Infants often spend more time in the crib than anyplace else, so while relaxation is important, security is essential. As most children sleep in a crib till it's time to move into a real bed -- normally between the ages of 3 and 2 -- you'll need a sturdy one.
Mattresses: The two most common forms sold are innerspring and foam and the two are available in thicknesses between 3 and 6 inches. To get a foam mattress, even more important than depth, however, is high density; weight may be a fantastic indicator -- a heavier mattress is thicker than one that is the same size but lighter. (See our buying guide to learn more on purchasing crib mattress.)
Safe sleep recommendations: Get advice about infant bedding and sleep position to lower your baby's risk of SIDS.
Frame size: The crib inside should snugly accommodate a standard crib mattress -- at least 51 3/4 inches by 27 3/8 inches wide. Make sure there is not any distance between the surfaces of the mattress and the crib walls. This poses a significant danger, as infants can get trapped in that area.
Space savers: Parents short on distance could possibly be interested in mobile or mini-crib possibilities, both of which occupy less space compared to full-size cribs. Some fold or collapse for storage; a few have wheels so that they can be wrapped around the house.
Full-sized cribs, such as convertibles, range from $110 to $800.
When establishing a crib, choose a spot away from windows, window blinds, and draperies. Babies can strangle on the cords, and older infants could possibly pull up themselves and drop through the window. When there's a cable in your infant monitor, keep it at least three feet from the crib.
Many moms like to have the crib set up several weeks before their due date. But don't be concerned if the baby arrives prior to your infant does; tots do fine in a bassinet, cradle, or sleeper for your first few months or perhaps months of their lives.
Safety limits: Crib manufacturers recommend discontinuing use (or turning into the product's next stage( for convertible cribs) when your child reaches a particular height, weight, or developmental stage. Height/weight limits are generally much lower on mobile or mini-cribs.
Old cribs: Cribs made before 1974, when federal crib-safety standards went into effect, are somewhat more likely than newer models to have safety problems. Secondhand cribs may also have splinters, lead paint, stopped (and potentially dangerous) attributes, or slats which are too far apart. Slats should be no longer than 2 3/8 inches apart (about the size of a soda can) to protect against a baby's mind from becoming suck. Posts on a crib should no higher than 1/16 of an inch (unless they are over 16 inches to encourage a canopy); otherwise, clothes can catch them on and injure or choke a baby. Even versions fabricated as recently as 1991 can be dangerous, so if you are borrowing a crib or purchasing a used one, look out for these dangers in addition to for sharp edges, protruding metal, anything that can be broken off and choked on, peeling paint, along with cutouts along the rail that can trap your baby's arm or neck. Check the product recalls from the U.S. Consumer Product Safety Commission to ensure it hasn't been remembered.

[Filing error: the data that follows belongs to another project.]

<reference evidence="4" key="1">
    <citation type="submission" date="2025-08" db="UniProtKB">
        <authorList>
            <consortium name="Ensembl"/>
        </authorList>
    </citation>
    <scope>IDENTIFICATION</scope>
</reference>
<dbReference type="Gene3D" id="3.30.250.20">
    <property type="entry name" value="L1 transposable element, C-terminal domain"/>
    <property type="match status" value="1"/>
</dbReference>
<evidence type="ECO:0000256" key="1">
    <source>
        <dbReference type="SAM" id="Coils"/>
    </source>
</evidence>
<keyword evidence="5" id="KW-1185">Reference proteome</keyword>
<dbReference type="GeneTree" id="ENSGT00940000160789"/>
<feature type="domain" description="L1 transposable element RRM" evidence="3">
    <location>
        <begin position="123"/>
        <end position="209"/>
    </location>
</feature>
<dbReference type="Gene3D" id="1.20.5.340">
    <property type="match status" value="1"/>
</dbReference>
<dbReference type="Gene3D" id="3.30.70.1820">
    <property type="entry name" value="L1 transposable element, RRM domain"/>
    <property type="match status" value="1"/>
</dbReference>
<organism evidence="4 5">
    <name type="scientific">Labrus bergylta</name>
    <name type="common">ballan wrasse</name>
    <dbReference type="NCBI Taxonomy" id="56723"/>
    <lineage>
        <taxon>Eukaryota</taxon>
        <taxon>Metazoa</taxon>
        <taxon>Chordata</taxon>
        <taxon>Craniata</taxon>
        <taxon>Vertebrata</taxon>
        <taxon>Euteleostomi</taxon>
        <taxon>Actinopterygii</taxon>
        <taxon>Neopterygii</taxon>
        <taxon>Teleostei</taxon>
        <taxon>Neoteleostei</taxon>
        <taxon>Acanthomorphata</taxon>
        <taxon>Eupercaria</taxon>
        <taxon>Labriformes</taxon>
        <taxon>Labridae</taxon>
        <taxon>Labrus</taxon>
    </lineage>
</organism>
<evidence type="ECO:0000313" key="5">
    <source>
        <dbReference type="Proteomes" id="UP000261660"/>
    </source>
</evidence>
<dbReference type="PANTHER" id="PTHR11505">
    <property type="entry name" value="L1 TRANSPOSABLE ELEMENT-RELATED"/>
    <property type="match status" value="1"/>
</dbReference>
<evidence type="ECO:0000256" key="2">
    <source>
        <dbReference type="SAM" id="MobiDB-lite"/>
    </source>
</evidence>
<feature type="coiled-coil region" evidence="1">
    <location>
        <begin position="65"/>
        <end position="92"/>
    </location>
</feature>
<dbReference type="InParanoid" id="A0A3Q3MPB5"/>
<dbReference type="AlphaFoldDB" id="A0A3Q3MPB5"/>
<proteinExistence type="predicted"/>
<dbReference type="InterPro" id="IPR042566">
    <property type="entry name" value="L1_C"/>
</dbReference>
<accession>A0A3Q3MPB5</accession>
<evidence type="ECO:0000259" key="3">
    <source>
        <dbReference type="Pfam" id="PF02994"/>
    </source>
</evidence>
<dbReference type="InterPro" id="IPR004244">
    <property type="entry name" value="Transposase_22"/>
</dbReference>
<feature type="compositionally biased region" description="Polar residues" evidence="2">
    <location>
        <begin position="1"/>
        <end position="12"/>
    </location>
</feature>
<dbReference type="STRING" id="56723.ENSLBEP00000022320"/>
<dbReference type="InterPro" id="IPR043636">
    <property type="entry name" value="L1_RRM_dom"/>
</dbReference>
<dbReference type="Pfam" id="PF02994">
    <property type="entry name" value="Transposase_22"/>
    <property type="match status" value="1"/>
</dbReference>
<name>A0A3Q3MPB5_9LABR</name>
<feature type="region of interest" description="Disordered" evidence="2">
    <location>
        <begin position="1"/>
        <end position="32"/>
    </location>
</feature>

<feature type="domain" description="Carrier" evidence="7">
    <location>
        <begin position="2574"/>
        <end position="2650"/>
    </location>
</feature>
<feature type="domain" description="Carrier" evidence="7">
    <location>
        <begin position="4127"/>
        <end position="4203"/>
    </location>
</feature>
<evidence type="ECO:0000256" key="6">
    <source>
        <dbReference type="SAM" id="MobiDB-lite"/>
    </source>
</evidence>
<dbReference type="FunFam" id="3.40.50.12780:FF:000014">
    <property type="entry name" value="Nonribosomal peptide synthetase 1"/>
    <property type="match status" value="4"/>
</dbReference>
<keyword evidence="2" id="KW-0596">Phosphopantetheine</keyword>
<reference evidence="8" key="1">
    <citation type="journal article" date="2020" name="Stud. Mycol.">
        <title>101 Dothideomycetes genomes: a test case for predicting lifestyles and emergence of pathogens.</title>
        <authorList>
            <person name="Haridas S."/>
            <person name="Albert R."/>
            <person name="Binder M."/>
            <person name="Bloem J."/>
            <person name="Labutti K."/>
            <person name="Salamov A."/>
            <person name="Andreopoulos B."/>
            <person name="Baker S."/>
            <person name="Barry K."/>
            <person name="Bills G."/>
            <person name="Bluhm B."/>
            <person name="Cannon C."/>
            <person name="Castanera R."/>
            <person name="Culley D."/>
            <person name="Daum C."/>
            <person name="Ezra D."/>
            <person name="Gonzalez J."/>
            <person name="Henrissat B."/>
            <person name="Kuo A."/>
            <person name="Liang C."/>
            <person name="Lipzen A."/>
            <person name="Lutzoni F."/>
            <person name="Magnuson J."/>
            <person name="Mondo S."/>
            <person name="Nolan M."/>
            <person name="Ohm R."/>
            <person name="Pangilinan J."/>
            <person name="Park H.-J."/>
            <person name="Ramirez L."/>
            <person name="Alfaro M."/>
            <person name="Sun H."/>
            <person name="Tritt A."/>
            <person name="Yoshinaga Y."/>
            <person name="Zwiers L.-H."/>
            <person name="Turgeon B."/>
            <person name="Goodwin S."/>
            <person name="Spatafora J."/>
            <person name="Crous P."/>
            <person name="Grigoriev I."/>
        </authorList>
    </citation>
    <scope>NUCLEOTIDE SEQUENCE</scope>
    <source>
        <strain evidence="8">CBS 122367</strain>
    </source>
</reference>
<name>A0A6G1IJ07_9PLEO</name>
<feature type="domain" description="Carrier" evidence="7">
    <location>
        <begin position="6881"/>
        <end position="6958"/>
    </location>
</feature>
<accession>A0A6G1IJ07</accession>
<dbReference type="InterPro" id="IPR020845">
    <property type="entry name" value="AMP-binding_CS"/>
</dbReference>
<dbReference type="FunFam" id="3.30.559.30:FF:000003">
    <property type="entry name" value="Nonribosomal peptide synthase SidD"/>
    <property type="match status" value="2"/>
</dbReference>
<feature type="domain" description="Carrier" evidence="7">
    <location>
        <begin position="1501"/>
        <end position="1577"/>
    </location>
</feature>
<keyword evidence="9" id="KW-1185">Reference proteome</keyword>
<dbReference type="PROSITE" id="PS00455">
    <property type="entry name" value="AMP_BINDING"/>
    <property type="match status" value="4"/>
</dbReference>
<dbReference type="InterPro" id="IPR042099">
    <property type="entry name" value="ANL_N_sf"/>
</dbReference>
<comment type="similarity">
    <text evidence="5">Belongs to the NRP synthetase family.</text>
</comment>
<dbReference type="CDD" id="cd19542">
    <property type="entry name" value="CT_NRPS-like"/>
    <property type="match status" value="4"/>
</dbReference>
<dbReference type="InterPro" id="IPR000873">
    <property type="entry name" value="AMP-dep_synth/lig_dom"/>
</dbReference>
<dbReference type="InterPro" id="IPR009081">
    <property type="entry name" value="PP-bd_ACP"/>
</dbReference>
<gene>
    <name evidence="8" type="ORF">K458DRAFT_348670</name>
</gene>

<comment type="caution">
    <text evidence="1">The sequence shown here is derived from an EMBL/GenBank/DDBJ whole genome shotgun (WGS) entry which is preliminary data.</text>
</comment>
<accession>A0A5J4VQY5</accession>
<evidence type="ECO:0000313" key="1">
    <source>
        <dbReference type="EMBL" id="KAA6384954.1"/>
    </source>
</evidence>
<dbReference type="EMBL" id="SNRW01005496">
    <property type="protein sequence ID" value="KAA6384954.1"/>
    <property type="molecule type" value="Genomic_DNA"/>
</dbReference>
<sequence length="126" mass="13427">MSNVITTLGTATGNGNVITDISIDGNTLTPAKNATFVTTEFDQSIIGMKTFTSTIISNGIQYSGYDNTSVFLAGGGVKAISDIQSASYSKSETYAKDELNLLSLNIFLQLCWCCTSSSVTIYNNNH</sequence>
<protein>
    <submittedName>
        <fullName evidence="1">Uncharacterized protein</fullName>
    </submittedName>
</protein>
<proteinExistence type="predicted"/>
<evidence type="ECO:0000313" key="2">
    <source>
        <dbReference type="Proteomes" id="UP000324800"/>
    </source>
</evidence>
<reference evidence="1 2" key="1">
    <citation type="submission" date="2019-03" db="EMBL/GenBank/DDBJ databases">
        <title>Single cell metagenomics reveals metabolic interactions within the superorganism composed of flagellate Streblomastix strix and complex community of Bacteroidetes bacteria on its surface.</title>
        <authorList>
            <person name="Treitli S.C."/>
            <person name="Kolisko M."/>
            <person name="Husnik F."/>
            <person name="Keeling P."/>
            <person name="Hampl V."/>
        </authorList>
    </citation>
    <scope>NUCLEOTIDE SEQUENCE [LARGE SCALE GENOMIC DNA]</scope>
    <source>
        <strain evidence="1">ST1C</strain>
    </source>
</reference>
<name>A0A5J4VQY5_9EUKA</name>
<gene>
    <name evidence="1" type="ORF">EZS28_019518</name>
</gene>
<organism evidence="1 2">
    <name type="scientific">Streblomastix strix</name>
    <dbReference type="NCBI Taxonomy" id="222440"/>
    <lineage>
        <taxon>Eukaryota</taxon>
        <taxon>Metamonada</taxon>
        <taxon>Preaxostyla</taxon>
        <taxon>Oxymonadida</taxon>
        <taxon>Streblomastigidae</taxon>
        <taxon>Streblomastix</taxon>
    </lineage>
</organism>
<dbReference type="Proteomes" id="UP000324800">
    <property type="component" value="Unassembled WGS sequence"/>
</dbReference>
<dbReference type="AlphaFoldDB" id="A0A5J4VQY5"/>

Versatility: Many cribs are intended to convert to a toddler bed, day bed, or even the headboard and footboard for a full size bed. Make certain that the crib makeover is comparatively simple to perform (check online reviews from parents) and that you enjoy the look of the brand new furniture.
Adjustable mattress heightthe majority of Automobiles allow you to change the height of the crib mattress simply by raising or lowering the mattress support. The time to lower the mattress is if your child begins sitting up. As children get more active and move to pulling up and standing, they could climb and drop from the crib.
Most new cribs on the market comply with both mandatory and voluntary safety standards. Read crib safety tips from the American Academy of Pediatrics (AAP). For starters, make sure yours is correctly constructed and structurally sound; the U.S. Consumer Product Safety Commission reports many instances in which Automobiles have come apart. If it occurs, a baby's head can get trapped in the areas between the mattress and side rail.
Stability: Give the crib a fantastic shake in the store or once you put it together in your home. If it wobbles or rattles, it might have been placed together improperly. (Although wobbling or rattling could also be a indication that you need to look for a sturdier crib.)
Cribs with drop sides: The rule is simple -- do not use them. The movable railings called drop sides were more common on cribs for a long time, but can pose a serious hazard for babies. If the fall side comes or dries loose, then a baby can become entrapped and strangle or suffocate in the distance between the fall side and the crib mattress. Their sale has been banned because 2011.
Bumpers: Crib bumpers -- cushioned cushioning that attaches to the interior railings of the crib -- are sometimes still contained in crib bedding sets, but quite a few associations, including the AAP, now discourage them as a SIDS hazard for babies.